So three cheers to our Bigs in Western North Carolina who have helped their Littles achieve this significant milestone! Big Brothers Big Sisters of Western North Carolina’s private reception for Littles who are graduating from high school will be 6:30-8 p.m. May 16 at Montford North Star Academy in Asheville. Refreshments begin at 6:30 p.m., comments at 7 p.m. The event is sponsored by The Glass Foundation.
Though the BBBS relationships generally end when Littles turn 18, many stay in touch with their Bigs beyond matriculation.
“This year’s Big Brothers Big Sisters graduates have been matched with their Bigs for many years,” said Kelly Wolf, a BBBS match support coordinator in Buncombe County. “A lot changes in a long-term mentoring relationship. Activities go from baking, playing sports, and doing arts and crafts to discussing interview preparation, driver’s education, college applications, job training, and the complexities of interpersonal relationships.”
Ann Geers of Haywood County has helped Little Sister Megan through those travails. Now, after eight years together, Megan is graduating from high school. This fall she enters UNC Wilmington as a junior (she attended Haywood County Early College and now has an Associate Degree). She plans to study marine biology, something Ann encouraged by recommending Megan read certain books and magazine articles.
During their long relationship, Ann has encouraged Megan to become involved with Haywood Arts Repertory Theatre, Daniel Boone Scouting Camp and Smoky Mountain National Park Service, all of which made her an outstanding candidate for college. Ann taught her how to ride a horse, which increased Megan’s confidence, and also helped her get hearing aids and learn how to use them.
“Adolescence has been a tumultuous time for her,” Ann said. My counsel often encouraged her to set her sights high. I believe I helped her recognize the importance of education and how it can be a key to opening a new future far removed from her childhood limitations.”
Though Megan’s father is “exemplary,” Ann said, “he will readily admit ‘it takes a village to raise a child.’ I like to think I helped give a little push to propel her into college and beyond. Megan and I will be friends for the rest of my life, I’m quite confident.”
Little Brother AJ credits his Big Brother with helping him stay focused on graduating from high school. If it hadn’t been for Evan Flanders, an Asheville police officer, “my life would probably be complicated, or I would be in trouble,” AJ said.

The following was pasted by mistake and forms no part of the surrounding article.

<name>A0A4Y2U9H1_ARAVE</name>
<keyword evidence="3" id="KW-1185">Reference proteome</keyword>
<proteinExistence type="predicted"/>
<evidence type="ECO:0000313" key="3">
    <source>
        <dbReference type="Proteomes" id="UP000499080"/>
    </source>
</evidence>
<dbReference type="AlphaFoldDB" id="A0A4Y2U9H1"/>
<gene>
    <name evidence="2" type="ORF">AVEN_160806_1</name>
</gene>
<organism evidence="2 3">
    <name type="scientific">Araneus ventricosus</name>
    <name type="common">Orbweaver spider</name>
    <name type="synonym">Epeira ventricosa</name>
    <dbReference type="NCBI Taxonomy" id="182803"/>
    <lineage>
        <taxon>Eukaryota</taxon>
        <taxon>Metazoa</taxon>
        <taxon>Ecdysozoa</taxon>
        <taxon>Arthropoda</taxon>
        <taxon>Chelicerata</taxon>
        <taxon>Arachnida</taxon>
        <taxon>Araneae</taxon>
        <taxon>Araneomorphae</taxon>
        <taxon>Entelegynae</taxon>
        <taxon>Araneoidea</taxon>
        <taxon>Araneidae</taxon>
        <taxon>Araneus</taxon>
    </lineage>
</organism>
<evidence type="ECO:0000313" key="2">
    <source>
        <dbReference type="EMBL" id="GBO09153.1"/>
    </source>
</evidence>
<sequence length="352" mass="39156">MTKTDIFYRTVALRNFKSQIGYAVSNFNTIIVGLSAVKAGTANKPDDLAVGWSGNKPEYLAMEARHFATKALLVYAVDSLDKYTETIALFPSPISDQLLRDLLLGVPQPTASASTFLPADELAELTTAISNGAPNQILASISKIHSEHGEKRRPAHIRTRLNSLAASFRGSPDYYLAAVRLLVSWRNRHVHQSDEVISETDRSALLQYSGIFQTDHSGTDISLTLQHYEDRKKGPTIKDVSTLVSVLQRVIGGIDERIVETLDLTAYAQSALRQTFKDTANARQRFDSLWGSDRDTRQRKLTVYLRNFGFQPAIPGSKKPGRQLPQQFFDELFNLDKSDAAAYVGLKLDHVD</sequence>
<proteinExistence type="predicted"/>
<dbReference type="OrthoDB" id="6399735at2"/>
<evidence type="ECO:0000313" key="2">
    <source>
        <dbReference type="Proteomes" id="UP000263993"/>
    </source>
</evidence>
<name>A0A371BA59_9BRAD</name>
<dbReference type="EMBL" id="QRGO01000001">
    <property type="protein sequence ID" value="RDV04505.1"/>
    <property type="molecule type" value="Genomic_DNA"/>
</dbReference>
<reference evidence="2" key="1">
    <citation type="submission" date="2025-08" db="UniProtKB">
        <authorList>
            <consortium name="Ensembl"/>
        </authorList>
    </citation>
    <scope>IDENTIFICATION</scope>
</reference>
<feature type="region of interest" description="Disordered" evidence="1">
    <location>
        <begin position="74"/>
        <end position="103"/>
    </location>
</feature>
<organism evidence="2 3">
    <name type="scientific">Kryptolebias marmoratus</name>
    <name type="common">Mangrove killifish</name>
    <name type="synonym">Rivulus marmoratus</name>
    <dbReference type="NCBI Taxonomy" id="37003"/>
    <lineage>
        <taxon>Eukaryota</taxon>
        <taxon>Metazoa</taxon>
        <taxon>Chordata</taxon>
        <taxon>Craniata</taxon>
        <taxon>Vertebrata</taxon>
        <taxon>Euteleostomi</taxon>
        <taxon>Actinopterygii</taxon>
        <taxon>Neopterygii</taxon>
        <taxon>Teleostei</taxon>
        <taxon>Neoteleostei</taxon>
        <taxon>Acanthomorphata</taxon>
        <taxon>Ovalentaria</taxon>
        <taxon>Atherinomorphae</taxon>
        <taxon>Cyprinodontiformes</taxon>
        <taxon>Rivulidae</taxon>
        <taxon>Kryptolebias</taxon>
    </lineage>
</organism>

Evan “has pushed me to be successful and to be the best I can be,” AJ said. Having a Big Brother “really just opened my eyes to reality and helped me become a better person.”
Evan, whose police work often brings him close to people in their stressful moments, knew that Big Brothers Big Sisters provided an opportunity to make a difference in a young person’s life. He was thrilled to be matched with AJ, who was shy and reserved when they met.
“AJ has grown into a big, strong, young man, and I’m so proud of him,” Evan said. “I can’t take much credit for AJ’s success. He has worked so hard and applied himself so well in everything that he does.
“When he had difficulties in class, he would ask the teacher if he could move to the front so he could pay better attention, or ask for extra credit assignments to increase his grade. AJ’s dedication and hard work are the reason he has succeeded so well and is preparing to graduate from high school.”
AJ, who was a starter on the high school football team, works at Ingles after school to help his mother with the family expenses. “His work ethic and positive attitude amaze me,” Evan said, “and on top of that, he is a tremendously respectful and polite person that treats everyone with fairness and dignity.”
The things Evan and AJ have done together – including fishing, hiking and going to movies – “opened my eyes to society and really helped me grow up,” AJ said. Evan is “a very good listener” who “always gives me good advice when I need it. He pushes me and wants to see me be great.”
The powerful bonds of support and trust forged between Bigs and Littles over the years are obvious to anyone who sees the young and older people together, Kelly said.
“As the Bigs, Littles, and their parents have told me, these relationships will not end at high school graduation. They are sure to last a lifetime,” she said.